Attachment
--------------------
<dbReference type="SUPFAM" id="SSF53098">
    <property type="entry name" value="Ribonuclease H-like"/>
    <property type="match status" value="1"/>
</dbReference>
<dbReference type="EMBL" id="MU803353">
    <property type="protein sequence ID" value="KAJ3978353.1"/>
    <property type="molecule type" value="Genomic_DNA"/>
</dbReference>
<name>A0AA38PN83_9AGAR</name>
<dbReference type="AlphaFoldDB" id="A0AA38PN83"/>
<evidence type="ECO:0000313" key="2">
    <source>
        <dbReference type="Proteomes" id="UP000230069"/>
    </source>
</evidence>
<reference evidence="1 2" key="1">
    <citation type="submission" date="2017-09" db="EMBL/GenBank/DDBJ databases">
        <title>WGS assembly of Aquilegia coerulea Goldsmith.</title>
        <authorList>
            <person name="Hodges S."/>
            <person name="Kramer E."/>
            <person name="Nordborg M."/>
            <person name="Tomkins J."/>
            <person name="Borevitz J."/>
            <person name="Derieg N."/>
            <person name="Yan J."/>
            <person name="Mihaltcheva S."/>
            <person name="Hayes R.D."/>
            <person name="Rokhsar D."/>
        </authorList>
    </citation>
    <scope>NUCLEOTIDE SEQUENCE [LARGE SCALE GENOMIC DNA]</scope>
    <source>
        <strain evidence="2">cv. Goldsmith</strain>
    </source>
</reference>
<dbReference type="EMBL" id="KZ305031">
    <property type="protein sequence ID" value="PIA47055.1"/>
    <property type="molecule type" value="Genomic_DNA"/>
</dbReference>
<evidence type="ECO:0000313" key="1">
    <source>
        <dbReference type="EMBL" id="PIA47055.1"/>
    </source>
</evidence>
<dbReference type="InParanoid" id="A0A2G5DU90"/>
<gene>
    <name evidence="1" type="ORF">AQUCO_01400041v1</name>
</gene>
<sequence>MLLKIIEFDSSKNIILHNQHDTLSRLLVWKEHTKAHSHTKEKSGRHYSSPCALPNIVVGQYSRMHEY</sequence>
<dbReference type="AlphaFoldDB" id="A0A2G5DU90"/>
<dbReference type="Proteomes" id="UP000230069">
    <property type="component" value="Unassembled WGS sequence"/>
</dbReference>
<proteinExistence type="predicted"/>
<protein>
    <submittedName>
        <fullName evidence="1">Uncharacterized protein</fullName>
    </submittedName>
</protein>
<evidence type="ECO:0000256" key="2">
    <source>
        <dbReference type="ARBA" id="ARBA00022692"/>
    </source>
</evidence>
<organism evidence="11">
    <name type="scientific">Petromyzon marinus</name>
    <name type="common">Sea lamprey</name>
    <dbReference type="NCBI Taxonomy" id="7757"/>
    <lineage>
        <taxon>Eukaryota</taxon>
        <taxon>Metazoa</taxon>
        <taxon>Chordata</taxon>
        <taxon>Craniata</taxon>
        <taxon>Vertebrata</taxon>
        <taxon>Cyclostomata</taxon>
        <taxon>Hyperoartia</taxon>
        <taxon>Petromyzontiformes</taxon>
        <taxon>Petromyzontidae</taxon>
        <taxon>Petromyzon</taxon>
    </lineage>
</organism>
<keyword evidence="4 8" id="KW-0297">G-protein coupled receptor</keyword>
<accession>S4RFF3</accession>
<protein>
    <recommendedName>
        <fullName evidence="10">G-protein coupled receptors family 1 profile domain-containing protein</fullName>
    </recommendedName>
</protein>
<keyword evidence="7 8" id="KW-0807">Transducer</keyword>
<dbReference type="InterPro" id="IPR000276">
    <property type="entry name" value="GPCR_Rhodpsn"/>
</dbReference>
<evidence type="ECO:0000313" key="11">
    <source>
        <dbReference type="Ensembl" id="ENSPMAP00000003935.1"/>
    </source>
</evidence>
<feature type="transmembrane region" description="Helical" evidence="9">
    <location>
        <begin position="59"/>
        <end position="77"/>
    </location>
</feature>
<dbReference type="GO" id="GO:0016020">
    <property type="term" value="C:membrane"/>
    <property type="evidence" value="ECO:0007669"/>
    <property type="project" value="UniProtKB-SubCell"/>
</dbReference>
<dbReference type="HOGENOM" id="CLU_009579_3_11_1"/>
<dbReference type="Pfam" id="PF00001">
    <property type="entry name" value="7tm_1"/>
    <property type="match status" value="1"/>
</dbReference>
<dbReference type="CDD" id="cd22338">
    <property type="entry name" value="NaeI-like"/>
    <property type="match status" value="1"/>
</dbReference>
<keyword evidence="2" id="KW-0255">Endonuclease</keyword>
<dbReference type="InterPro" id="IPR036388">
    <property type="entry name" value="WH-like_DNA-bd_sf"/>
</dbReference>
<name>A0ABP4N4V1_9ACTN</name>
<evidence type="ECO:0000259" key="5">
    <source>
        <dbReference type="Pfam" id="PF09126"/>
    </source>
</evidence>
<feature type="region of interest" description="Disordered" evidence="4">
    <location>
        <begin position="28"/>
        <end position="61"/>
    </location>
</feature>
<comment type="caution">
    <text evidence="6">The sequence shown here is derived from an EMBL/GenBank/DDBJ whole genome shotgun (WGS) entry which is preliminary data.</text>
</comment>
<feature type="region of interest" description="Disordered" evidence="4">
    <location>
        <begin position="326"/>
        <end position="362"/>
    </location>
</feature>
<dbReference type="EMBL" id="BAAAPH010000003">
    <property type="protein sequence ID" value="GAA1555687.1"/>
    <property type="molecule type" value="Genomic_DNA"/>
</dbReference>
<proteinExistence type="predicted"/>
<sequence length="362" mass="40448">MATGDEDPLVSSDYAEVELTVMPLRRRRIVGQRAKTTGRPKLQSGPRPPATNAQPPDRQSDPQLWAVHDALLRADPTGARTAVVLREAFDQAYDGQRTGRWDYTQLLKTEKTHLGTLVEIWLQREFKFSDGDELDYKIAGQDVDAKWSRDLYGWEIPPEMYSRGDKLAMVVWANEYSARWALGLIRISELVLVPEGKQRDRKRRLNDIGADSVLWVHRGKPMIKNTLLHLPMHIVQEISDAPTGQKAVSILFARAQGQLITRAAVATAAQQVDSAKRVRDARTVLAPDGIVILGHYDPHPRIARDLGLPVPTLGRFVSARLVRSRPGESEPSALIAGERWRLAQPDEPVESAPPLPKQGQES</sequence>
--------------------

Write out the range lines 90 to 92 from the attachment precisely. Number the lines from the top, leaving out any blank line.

<keyword evidence="7 8" id="KW-0807">Transducer</keyword>
<dbReference type="InterPro" id="IPR000276">
    <property type="entry name" value="GPCR_Rhodpsn"/>